China Cautions U.S. Over Cost of 'Bad Faith' Policy on Taiwan

The Chinese government has accused the United States of acting in "bad faith" for continuing to back Taiwan, after senior American officials continued to draw relevant lessons for Asia from Russia's protracted war in Ukraine.

Adm. Michael Gilday, the U.S. Navy's chief of naval operations, endorsed a strategy of deterrence by denial. He told a think tank event on Tuesday that Taipei, like Kyiv, could put up a credible defense by acquiring the right types of weapons.

"That is a big lesson learned and a wakeup call, particularly with respect to not only having the right kit, but are people trained to use it the right way?" said Gilday, who appeared next to top uniformed officers from the Army, Air Force, Marine Corps, Coast Guard and Space Force.

"That shouldn't be lost on us with respect to Taiwan," he said at the forum hosted by the Council on Foreign Relations.

Earlier, Gen. Charles Brown, the Air Force chief of staff, said a conflict in Asia would pose its own unique geographic challenges to U.S. forces in the Pacific: "You're not going to get in there quickly or easily after the bullets begin to fly."

Ukraine's resistance has shown "the will of the smaller nation to fight" will also be a factor, said Brown.

China Protests U.S.'s Taiwan Policy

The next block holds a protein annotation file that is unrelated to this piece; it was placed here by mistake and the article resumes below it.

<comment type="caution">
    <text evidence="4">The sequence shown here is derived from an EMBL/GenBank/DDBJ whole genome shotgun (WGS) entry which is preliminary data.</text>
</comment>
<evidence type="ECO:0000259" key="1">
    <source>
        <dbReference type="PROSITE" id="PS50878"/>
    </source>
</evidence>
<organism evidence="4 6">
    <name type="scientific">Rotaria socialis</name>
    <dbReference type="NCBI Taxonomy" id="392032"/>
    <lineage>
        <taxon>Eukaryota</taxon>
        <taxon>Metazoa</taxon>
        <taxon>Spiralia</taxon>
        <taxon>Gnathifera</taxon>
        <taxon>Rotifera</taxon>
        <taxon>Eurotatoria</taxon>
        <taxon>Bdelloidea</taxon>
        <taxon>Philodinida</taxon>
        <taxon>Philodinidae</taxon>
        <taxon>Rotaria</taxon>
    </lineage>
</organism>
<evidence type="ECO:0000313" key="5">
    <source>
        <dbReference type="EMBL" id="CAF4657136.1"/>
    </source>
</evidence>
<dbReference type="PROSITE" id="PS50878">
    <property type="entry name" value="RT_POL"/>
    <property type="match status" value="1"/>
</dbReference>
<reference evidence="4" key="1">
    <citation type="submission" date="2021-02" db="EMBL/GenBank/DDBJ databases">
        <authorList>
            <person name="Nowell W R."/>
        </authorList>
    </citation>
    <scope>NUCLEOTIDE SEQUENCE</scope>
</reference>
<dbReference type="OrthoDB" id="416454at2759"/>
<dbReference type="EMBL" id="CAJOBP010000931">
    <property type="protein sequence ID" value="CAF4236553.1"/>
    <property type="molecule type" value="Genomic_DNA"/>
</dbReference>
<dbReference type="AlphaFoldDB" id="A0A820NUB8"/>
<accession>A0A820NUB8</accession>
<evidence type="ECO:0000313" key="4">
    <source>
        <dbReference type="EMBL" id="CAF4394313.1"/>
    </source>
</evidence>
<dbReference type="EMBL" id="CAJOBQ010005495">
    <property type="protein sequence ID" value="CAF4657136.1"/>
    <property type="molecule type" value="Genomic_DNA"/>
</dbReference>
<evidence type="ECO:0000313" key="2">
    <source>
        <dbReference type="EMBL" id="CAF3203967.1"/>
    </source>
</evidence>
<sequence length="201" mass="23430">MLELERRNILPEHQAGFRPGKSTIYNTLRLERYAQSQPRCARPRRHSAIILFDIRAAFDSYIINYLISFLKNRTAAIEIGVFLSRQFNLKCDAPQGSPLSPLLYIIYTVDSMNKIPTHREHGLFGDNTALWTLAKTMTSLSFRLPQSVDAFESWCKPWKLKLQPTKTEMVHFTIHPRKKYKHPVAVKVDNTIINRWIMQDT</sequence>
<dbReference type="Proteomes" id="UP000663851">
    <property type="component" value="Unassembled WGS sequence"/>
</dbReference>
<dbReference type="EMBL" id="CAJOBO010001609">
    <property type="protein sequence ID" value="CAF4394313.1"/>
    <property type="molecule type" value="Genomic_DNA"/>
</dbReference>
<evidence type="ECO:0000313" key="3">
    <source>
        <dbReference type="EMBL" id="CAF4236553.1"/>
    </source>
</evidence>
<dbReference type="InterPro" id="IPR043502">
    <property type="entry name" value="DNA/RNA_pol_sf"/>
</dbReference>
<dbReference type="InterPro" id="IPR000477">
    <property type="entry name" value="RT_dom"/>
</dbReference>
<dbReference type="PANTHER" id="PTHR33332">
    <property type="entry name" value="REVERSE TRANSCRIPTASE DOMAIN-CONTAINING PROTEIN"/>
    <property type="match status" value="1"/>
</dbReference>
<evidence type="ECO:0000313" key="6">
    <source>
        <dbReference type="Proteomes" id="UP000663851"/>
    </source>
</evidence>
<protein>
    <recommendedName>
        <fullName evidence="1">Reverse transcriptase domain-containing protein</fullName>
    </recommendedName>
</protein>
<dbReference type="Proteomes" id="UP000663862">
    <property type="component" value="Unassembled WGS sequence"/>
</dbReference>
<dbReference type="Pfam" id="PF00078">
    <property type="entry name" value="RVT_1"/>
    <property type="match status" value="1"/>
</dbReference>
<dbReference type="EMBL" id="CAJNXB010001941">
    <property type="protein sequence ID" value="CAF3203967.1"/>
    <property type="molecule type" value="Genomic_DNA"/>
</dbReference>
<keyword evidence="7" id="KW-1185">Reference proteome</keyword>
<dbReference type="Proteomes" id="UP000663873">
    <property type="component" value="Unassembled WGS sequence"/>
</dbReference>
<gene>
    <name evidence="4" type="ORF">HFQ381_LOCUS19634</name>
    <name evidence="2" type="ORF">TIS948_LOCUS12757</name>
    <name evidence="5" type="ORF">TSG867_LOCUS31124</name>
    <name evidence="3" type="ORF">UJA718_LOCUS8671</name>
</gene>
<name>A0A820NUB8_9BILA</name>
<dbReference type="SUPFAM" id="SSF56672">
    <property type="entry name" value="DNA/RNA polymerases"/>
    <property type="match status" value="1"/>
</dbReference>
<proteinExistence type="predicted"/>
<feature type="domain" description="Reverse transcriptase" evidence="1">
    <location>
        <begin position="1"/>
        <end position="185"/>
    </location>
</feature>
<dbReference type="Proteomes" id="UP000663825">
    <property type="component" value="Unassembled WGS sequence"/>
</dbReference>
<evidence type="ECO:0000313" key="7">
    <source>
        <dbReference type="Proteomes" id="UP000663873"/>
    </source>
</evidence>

China’s Foreign Ministry spokesperson Wang Wenbin attends a regular press briefing in Beijing on July 24, 2020. Wang accused the U.S. of acting in “bad faith” for its continued support of Taiwan, at a media briefing on May 18, 2022. AFP via Getty Images/GREG BAKER

China, which maintains a decades-long claim to Taiwan despite having never governed the democratic island, said on Wednesday that it "firmly opposes" the U.S. officials' remarks, which China described as interference in its internal affairs.

Wang Wenbin, a spokesperson for the Chinese Foreign Ministry, went on to accuse the U.S. of contradicting itself by "recognizing Taiwan is a part of China on the one hand, but on the other hand playing up the threat of the mainland's invasion of Taiwan."

"Acting in bad faith will not only harm one's image, but will also incur a corresponding cost," Wang said at a regular press conference in Beijing on Wednesday. The official said it called into question the seriousness and validity of U.S. commitments to its "one China" policy.

Wang's remarks appeared to be an intentional misreading of the U.S. "one China" policy, which recognizes Beijing as the sole legal government of China, but only acknowledges the Chinese position that Taiwan is part of China.

Officially, Washington "takes no position on sovereignty over Taiwan," a State Department spokesperson told Newsweek last month, "only that cross-strait issues are resolved peacefully according to the will and best interests of the people on Taiwan."

Wang also protested the State Department's recent decision to remove select language from its website's "fact sheet" about Taiwan, including a line that clarified the U.S. doesn't support Taiwan's independence.

Ned Price, the department's spokesperson, said the changes didn't indicate a shift in U.S. policy on Taiwan. However, his comments suggested the update may have been a response to frequent misinterpretations by Beijing.

"I think we care most about ensuring that our relationships around the world are reflected accurately in our fact sheets. I don't think we're as concerned as to what other countries might latch onto in an effort to create a pretense," Price said at a May 10 press briefing.